I have same tests with B&W positive film in-camera like negativ and slide.
Negativ have 3 - 4 ISO – see images.
Slide have 50 ISO.
Hey, that's great! You should try a portrait now and see what the skin colour looks like.
What method did you use to do the slide? Reversal processing?
Using film since before it was hip.
"One of the most singular characters of the hyposulphites, is the property their solutions possess of dissolving muriate of silver and retaining it in considerable quantity in permanent solution" — Sir John Frederick William Herschel, "On the Hyposulphurous Acid and its Compounds." The Edinburgh Philosophical Journal
, Vol. 1 (8 Jan. 1819): 8-29. p. 11
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Michel, B&W positive film in-camera like negative have only 3 - 4 ISO and a spectral sensitivity very little and is incredible the images you see with the positive film. I like the quality of images and I work very much for discover the developer and the parameters. Is not an easy work, but when I see the pictures I can go before. If you want see the crop with picture of dog: http://membres.lycos.fr/georgegrosu/...0rezolutie.htm .
B&W positive film in-camera is difficult with peoples (see pictures).
With the reversal processing me don t has a similar quality like the negative processing (for B&W positive film), but I have a good sensitivity (25 – 50 ISO) and I think I can change same think. Reversal images are not bad, but the scan is not good.
The negative and reversal processing I work with chemicals (not kit).
I recently used 5302, developed in Agfa Multicontrast liquid developer, to make high contrast internegatives from high contrast interpositives (made from a low contrast B&W negative), which were used in a multi-enlarger multi-image print. The Multicontrast developer was diluted 1:9, which is 2x the dilution recommended for paper, namely 1:4. High contrast was what I was after.
If I wanted to make a normal contrast internegative from a normal contrast positive transparancy, I would try a low contrast developer, like Kodak D-23. It should be noted that 5302 was designed to make motion picture release prints from negatives, which would (or should) have been developed to a Contrast Index (CI) of something like 0.55 to 0.60.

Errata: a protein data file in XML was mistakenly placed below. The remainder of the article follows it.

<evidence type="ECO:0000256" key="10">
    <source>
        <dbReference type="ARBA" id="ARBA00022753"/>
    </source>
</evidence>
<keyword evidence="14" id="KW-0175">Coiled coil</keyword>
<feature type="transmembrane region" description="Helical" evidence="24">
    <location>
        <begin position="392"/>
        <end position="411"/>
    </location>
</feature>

I don't know for sure what the recommended CI for the 5302 is, but one way of thinking of it is that if you had a B&W negative, with the above CI (0.55-0.60) you wished to print on B&W paper, the paper is developed to (by film standards) a very high contrast. If you start with a transparency, which has a very high contrast, something like a CI of 1.2 to 1.4, then you will need a low density range (low contrast) internegative.
The contrast of the final product (your B&W print) is the product of the CI of the original (the Scala slide), multiplied by the CI of the internegative (on 5302 film), multiplied by the CI of the B&W paper you print the internegative on. If all of that sounds like a lot, it is. I made internegaives and interpositives for years, for very picky clients, from a range of originals, for a whole universe of different applications. The uses ranged from press release photos, to large murals made from aerial negatives. Sometimes (not often) we got originals with embedded gray scales, which made the development adjustments for contrast control easier to calculate...but not easy to calculate.
The 5302 should be developed to a CI of 2.6 for theatrical release print. It is because original negative has a CI about 0.6 and the printing processing will give 0.6 X 2.6 to about 1.5 viewing contrast of the release print.
Originally Posted by analogfotog
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